OCCUPATIONAL SAFETY AND HEALTH
Summary of COUNTY OF L.A., METROPOLITAN TRANSIT AUTHORITY (MTA)
This is the lead case of 3 cases in which different employers were cited under section 1626(e) for exposure of their employees to the same stairway hazard at MTA stations under construction. The stairway abutted a partially installed escalator on one side and a concrete slab in-set with light wells on the other, the escalator and the lighting slab were on the same inclined plane as the stairway. Hence, from any point on the stairway, there was no drop in elevation from the side of the stairway to the adjoining side of either the escalator or lighting slab. Section 1629(e) requires stair railings on "open sides" of stairs. The Board finds that "stair railings," which require mid-rails, are designed to protect employees against the hazard of falling off a drop at the side of a stairway, and that, in this context, "open sides" are stairway sides where there is a drop of "appreciable distance," to be determined on a case-by-case basis. Here there was no such drop on either side of the stairway and, therefore, no "open sides" subject to the 1626(e) "stair railing" requirement. The companion cases, decided on the same facts and rationale are Kiewit-Shea 98-604 and Shasta Electric 98-538. There was an additional issue in the County Of L.A., MTA case. With notice to the parties, the ALJ amended the citation after the case had been submitted to allege a violation of section 1629(a)(2) which requires stairways to be equipped with "handrails." "Handrails" have a different purpose than "stair railings"; they provide employees with hand-hold protection against falls onto or down the stairway itself. A "handrail" may consist of a single rail (no mid-rail) 30" to 34" above the plane of the stair treads; a convenient hand-hold height. In contrast, to provide side-fall [open side] protection, the top rail of "stair railings" must be 42" to 45" above the tread plane to deter falls over the top of the barrier and include a mid-rail to prevent falls under the top rail. The ALJ found a violation of section 1629(a)(2). Employer claimed it was prejudiced by the amendment. The Board concurred because sections 1626(e) and 1629(a)(2) address different hazards, and DOSH, who has the discretion to determine which safety order to cite chose not to amend and attempted to prove only a violation of section 1626(e).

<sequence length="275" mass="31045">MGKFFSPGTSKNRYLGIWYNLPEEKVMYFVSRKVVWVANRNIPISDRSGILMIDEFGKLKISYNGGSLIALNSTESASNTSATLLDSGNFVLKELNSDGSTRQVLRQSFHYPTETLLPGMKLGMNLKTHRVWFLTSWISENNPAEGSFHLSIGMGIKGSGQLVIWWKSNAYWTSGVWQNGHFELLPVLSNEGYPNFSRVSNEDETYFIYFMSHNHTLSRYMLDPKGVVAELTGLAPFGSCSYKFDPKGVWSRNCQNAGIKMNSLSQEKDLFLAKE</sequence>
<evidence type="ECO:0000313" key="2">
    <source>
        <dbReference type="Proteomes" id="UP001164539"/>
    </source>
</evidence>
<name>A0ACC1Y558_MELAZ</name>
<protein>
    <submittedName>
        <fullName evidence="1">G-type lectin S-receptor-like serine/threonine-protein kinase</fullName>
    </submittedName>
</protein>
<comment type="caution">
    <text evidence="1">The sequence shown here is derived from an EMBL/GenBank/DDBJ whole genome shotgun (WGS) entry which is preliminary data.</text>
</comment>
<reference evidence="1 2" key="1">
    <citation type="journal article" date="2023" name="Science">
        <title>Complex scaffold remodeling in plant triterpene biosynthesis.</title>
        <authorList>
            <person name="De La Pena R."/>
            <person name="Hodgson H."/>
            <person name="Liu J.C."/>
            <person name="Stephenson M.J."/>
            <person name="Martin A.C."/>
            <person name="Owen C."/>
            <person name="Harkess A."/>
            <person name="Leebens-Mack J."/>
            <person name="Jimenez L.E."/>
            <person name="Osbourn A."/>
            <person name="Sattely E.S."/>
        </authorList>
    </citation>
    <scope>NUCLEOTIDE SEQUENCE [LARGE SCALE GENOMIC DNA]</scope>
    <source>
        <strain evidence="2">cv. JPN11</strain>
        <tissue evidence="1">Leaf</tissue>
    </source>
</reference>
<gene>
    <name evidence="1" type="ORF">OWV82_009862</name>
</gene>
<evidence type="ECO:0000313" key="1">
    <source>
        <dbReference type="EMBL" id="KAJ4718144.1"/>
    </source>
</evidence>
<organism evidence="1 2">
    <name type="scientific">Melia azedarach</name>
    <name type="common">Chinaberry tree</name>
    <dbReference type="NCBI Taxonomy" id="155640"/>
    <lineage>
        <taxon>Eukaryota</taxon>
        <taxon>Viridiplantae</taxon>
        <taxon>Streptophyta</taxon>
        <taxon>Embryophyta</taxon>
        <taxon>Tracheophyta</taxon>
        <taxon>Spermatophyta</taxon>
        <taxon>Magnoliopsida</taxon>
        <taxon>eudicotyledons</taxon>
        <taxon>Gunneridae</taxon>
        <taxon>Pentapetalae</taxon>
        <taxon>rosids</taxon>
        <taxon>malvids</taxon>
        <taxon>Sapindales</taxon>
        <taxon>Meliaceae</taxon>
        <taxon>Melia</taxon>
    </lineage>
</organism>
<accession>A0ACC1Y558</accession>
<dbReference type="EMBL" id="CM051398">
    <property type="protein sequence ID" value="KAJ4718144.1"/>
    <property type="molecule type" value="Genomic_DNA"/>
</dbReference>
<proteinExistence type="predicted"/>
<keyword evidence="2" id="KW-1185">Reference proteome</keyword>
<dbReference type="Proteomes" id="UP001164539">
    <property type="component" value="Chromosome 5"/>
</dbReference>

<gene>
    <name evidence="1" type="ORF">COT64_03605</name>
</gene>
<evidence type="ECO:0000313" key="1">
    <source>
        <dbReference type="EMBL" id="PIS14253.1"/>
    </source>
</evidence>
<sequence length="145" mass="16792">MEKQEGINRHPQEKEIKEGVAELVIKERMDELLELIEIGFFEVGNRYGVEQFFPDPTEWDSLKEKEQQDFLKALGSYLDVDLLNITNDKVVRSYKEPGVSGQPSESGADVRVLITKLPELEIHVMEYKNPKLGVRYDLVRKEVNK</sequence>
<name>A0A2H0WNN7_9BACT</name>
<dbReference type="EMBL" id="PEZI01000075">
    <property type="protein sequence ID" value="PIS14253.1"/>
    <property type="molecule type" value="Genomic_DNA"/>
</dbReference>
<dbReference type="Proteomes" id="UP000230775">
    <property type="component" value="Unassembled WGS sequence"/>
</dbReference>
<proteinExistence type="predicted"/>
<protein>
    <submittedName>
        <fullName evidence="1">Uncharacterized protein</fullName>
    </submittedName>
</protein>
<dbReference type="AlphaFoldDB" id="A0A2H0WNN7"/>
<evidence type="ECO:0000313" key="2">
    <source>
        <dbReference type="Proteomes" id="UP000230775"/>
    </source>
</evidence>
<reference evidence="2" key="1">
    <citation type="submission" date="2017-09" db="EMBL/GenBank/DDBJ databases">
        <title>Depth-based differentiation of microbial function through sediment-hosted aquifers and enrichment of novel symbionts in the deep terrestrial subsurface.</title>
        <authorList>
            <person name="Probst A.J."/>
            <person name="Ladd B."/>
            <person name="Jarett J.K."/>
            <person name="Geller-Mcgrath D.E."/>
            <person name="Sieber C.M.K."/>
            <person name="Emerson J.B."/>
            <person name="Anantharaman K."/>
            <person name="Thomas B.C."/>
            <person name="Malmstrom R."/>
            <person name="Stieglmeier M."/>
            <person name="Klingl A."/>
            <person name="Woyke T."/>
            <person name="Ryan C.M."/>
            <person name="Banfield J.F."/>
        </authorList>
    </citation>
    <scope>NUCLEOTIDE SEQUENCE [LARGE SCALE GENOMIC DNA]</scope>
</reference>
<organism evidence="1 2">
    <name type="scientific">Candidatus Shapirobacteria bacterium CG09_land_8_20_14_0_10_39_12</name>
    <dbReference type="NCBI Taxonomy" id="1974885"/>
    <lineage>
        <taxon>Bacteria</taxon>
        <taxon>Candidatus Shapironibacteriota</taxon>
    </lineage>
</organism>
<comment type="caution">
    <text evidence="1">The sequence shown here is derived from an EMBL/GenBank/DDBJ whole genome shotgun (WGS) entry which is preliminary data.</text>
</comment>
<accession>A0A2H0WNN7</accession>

OF L.A., METROPOLITAN TRANSIT AUTHORITY (MTA) 98-R6D2-539
December 21, 1999